1260/KYA, San Francisco
Featuring Bwana Johnny and Pete McNeal
Friday, May 29, 1970
It’s the Friday morning before the big Memorial Day weekend. Ronald Reagan is governor of California, American Indians have taken over control of Alcatraz from the Federal authorities, and 1260/KYA is a vibrant Top 40 station, battling valiantly to unseat top teen station KFRC (“The Big 610”) and a gaggle of upstart FM stations.
The recordings heard here, taped off-air by Mike Schweizer, begin at 9:30 a.m. with the final thirty minutes of Bwana Johnny‘s morning show, with a brief time-out for a news update from Brad Messer on the nearly six-month-long occupation of Alcatraz by a determined band of American Indians, including KYA newsman Larry Brownell‘s interview with a spokesman for the group. At 10 o’clock, midday DJ Pete McNeal takes over for the first half-hour of his four-hour shift.
In addition to future President Reagan’s “No On Proposition 8” political pitch, the hour features promos for the upcoming funny car races at Fremont Drag Strip and a closed-circuit, pay-per-view broadcast of the Indianapolis 500 at local theaters. A spot for Mike Bloomfield and Blues Image at legendary promoter Bill Graham’s Fillmore West is included, along with promotions for “Woodstock – The Movie” and “Norwood,” a motion picture comedy starring Glen Campbell, Joe Namath and Kim Darby.
Between the ads are a panoply of records that show the sometimes odd diversity of Top 40 radio at the close of the 1960s: Elvis Presley has just entered the charts with “The Wonder Of You,” recorded live in Las Vegas; Paul McCartney, no longer a Beatle, finds his “Maybe I’m Amazed” getting significant airplay despite being released only on his new solo LP; Queens, N.Y., native Melanie (née Melanie Safka) – one of the more obscure performers at the Woodstock festival nearly a year earlier – pays aural homage to her experiences there with “Lay Down (Candles in the Rain),” backed by the Edwin Hawkins Singers on the biggest hit of her career.
As a true paean to pre-feminist women everywhere, however, no song may ever compare to Brooklyn-born Bobbi Martin’s “For The Love Of Him,” a record that includes the memorable refrain “When he opens the door, says ‘I’m home’/Be aware of the look in his eyes/They tell you the mood he’s in/What kind of day it’s been” – lyrics already beginning to sound dated at the dawn of the Women’s Lib era. The song spent two weeks at #1 on Billboard’s Adult Contemporary chart during the Spring of 1970.
KYA’s morning disc jockey at this time, “Beautiful Bwana” Johnny (nom de radieux of Rick Johnson), came to San Francisco in 1969 by way of KLOO and KFLY/Corvallis, Ore., KLOG/Kelso, Wash., WUBE/Cincinnati and KJR/Seattle. He subsequently moved on to the late, lamented WWDJ/New York as music director and afternoon-drive jock (1971-1973) before returning to his hometown, Portland, Ore., as “Crazy Dick Simms” on KISN.
He moved on to WFUN/Miami in the mid-Seventies, then Bwana became “Bronco Johnny,” spinning country records at KUUY/Cheyenne, Wyo., in 1983. He went back to being Bwana at KSND/Eugene, Ore., in 1985. In 2000, he worked mornings at KKBR/Billings, Mont., after which he worked in production for the Seattle branch of Jones Radio Networks before declining health led to his retirement. He passed away on October 28, 2005, at the age of 59.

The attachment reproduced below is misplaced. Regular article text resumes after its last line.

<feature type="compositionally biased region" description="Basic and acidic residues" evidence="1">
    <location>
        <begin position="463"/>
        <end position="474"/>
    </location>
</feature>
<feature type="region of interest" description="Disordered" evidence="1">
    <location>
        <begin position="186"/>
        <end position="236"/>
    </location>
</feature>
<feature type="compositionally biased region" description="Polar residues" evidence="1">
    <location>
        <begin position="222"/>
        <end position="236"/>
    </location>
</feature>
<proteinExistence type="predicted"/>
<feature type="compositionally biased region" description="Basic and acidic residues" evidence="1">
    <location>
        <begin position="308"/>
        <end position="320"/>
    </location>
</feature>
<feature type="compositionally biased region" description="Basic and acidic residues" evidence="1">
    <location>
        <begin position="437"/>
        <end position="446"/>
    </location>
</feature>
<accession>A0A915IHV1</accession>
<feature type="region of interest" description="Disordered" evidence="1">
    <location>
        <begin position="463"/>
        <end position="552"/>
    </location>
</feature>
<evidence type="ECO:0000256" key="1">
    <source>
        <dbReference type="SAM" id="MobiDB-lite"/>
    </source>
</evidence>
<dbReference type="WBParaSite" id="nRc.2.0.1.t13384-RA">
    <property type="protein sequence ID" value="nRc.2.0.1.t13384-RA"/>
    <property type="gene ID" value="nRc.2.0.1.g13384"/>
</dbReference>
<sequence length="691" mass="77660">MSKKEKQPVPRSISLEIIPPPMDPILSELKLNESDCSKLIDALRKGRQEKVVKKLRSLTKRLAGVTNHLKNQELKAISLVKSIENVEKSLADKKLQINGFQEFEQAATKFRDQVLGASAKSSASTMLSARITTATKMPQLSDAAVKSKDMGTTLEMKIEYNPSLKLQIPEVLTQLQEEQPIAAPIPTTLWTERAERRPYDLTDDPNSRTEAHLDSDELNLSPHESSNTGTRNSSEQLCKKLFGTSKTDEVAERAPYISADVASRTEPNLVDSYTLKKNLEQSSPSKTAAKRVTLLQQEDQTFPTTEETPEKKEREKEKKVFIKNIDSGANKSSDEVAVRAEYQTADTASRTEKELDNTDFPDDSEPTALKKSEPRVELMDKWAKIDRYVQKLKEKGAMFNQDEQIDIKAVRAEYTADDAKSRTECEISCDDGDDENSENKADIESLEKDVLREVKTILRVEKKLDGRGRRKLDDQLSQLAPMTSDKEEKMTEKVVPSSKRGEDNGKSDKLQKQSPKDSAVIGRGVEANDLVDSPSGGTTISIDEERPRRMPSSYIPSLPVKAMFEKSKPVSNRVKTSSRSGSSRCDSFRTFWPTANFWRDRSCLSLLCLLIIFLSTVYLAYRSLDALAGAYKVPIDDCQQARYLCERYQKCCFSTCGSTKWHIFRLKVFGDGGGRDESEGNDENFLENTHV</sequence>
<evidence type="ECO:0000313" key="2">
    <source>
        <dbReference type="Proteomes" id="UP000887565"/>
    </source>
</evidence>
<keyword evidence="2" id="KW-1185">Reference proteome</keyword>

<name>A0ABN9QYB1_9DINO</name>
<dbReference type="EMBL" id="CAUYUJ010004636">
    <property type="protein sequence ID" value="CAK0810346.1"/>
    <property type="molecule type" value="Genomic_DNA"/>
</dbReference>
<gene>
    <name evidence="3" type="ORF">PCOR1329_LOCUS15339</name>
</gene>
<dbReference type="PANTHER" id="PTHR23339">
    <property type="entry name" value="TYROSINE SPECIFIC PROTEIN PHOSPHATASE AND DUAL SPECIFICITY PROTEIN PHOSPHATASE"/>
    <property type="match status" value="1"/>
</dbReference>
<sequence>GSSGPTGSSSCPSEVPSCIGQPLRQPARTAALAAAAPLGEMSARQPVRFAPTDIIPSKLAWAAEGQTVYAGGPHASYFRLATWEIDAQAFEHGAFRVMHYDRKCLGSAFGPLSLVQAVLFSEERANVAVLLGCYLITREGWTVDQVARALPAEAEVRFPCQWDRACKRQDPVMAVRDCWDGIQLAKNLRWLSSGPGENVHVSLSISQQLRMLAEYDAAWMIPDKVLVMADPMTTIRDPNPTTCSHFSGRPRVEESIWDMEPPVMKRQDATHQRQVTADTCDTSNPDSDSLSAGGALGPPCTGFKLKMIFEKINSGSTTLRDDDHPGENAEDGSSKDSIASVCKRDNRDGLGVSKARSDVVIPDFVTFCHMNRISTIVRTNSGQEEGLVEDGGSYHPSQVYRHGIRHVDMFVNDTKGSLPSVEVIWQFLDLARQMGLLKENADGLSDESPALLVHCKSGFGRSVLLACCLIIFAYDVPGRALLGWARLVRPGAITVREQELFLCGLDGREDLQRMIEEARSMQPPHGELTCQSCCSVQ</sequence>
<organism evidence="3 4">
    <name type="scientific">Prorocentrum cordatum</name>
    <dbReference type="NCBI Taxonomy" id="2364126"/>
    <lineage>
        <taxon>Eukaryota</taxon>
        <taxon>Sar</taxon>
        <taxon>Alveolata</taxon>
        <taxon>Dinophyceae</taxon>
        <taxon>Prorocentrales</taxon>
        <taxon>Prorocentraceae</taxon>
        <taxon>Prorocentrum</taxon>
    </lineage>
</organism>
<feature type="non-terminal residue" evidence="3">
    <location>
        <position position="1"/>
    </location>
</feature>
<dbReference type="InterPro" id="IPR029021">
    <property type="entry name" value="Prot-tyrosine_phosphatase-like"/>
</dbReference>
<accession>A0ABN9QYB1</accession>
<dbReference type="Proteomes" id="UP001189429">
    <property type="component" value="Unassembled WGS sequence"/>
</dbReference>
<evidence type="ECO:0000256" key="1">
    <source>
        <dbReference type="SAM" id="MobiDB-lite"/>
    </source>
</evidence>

Brad Messer, heard anchoring the Alcatraz invasion news update (about ten minutes into the broadcast), began his radio career at KILE/Galveston in his native Texas, and later moved on to Gordon McLendon‘s KILT/Houston and KLIF/Dallas before arriving at KYA as news director.
Following successful stints at KGB/San Diego and KMET/Los Angeles — along with writing a column in the influential industry paper Radio & Records — he returned to Texas as a talk host at KTSA/San Antonio.
Named one of radio’s “Heavy Hundred” by Talkers magazine for seven consecutive years, Messer was inducted into the Texas Radio Hall of Fame in 2002 as part of the first group to receive this high honor. He passed away on April 16, 2019, having spent five decades behind the microphone.
Bay Area listeners will instantly recognize the voice of newsman Larry Brownell (née Larry Buller), who conducts the interview with the spokesman for the Alcatraz Indians.
Brownell, who died in 2004 at age 76, came to KYA from WKBW/Buffalo along with Gene Nelson, Tommy Saunders and Russ “The Moose” Syracuse to form the core of the station’s lineup in the mid-Sixties. He remained as a news anchor at the merged KSFO/KYA-FM through the 1980s.
Not much is known about KYA midday voice Pete McNeal (sometimes billed by the station as “The Real Pete McNeal”), a native Californian who made his radio debut at KEAP/Fresno in 1964 while attending Fresno State.
Within months, he moved across town from KEAP to KMAK (“K-Make”), quickly becoming its news director. McNeal then jumped to KMAK arch rival KYNO, first as news director and then as afternoon disc jockey.
Following a hitch in the Army as a Broadcast Correspondent, he returned to KYNO in the 4 to 8 PM shift and as music director, then made the leap to KYA in 1969. McNeal moved behind the mike at Boss Radio giant KHJ/Los Angeles in November 1970 on the “swing shift,” holding down a regular shift on Sundays along with covering for vacationing Boss Jocks. He reportedly left radio to work in the computer industry.
Bwana Johnny on 1260 KYA – May 29, 1970 (Part 1):
Bwana Johnny and Pete McNeal – May 29, 1970 (Part 2):
The text for this exhibit was written by David Ferrell Jackson.
Special thanks to Mike Schweizer for the audio included with this presentation.